Overall, the serious crime ration declined by 1.9% in 2011/12 to 3 609, from 3 680 in 2010/11. Looking at the past eight years, serious crime reduced by 31.8%.

Mthethwa noted that the crime statistics indicated a ‘mixed bag’ with marginal downward trends in some of the crime categories.

“Where government succeeds, we will continue to draw from the lessons and replicate in other areas. Where government is not pleased, we will recommit ourselves to creating a safer South Africa.

“We are not there yet, but with the participation of all sectors of society, we are turning the tide against crime. We must win the battle against crime, in whatever form it manifests itself,” he said.

Bacsa applauded the overall improvement in the national crime statistics.

“The decline in vehicle theft by 25.1% and hijackings by 11.9% is an indication of the successes of proactive policing in the country over recent years combined with the support of the business sector in implementing effective measures at the various industry levels to prevent and combat crimes in this environment,” CEO Simi Pillay-van Graan said.

She added that policing was not the key deterrent in fighting business robberies, but that the role fell to businesses owners, as it was mostly small businesses that were being affected.

However, civil rights organisation AfriForum was sceptical of the accuracy of the crime statistics. “While it may be true that the statistics released reflect reported crime, it is also a fact that some police stations may have in many instances failed to open up dockets and add all the charges that could have been brought against perpetrators to mask the true crime picture,” the organisation said in a statement.

Crime and justice programme head at the ISS Gareth Newham commented that the statistics did not reflect some serious endemic and emerging security threats facing South Africa, including corruption, public violence, group murders, political assassinations and domestic violence.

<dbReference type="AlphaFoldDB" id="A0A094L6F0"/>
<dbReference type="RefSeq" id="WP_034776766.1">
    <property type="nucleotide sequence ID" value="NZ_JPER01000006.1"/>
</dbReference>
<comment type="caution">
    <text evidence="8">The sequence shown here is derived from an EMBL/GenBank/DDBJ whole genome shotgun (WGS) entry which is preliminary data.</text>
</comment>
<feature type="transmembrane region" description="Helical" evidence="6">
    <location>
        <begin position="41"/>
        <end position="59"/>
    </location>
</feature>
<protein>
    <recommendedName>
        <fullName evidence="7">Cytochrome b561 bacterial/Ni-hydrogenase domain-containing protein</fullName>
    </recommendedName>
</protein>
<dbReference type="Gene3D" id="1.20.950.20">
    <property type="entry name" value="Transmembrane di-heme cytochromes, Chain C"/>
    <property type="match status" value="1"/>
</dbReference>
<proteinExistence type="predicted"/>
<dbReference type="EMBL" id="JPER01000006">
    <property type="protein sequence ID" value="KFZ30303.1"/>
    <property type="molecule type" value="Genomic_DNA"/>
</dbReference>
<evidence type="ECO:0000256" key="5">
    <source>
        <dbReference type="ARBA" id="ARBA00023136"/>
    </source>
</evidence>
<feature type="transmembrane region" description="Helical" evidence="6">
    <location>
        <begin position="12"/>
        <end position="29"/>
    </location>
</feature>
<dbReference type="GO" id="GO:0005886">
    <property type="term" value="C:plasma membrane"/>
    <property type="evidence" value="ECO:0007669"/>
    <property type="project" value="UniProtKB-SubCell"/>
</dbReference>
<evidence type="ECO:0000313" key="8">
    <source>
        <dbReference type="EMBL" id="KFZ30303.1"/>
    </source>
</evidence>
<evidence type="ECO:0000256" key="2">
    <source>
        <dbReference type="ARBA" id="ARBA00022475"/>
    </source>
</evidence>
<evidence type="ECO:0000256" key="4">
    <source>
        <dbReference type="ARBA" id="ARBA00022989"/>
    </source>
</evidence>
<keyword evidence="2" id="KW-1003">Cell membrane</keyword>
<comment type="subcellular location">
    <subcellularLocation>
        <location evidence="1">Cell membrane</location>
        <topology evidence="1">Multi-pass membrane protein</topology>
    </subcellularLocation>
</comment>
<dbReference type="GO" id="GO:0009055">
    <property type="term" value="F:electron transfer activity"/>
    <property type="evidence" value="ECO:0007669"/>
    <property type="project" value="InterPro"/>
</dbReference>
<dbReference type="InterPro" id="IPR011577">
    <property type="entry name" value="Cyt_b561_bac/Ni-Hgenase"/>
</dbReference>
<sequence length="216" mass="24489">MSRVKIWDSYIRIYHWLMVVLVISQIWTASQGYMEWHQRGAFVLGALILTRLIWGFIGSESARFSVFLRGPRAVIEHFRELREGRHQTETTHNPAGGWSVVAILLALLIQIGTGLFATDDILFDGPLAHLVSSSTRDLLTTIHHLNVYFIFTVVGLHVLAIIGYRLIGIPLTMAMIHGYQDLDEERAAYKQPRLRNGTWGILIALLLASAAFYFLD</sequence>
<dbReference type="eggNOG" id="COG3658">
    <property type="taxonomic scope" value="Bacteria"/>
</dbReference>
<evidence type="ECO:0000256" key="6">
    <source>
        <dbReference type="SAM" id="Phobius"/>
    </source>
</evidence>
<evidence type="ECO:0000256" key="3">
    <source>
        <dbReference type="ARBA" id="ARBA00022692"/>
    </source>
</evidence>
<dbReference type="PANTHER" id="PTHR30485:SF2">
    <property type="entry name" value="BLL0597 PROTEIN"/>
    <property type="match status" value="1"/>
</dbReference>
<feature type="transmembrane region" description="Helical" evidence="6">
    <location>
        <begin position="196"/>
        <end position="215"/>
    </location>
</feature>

Regarding the increase in street- and business robberies, Newham stated: “These crimes impact very negatively on employment and the economy...We hope the police reflect on what they need to do to improve on at station level to tackle these challenges”.

Nevertheless, he said the ISS was heartened by the overall reduction in crime.

“It shows that although many crime categories are still at very high levels, in some respects we are heading in the right direction. The substantial reductions in violent crime such as car and truck hijacking, bank robberies and cash-in-transit heists demonstrate that in some areas, the police are improving.”

Meanwhile, Corruption Watch executive director David Lewis said it appeared that the crime statistics categorised much of the reported corruption as common fraud.

He noted that it was essential to isolate those reports of white-collar crime that were in fact corruption.

“Hopefully, this will ultimately lead to an increase in prosecutions under the Prevention and Combatting of Corruption Activities Act.

“Clearly, correctly identifying corruption in the statistics will better enable the public, the policy makers and the law enforcement authorities to combat it,” Lewis urged.
 

Edited by: Mariaan Webb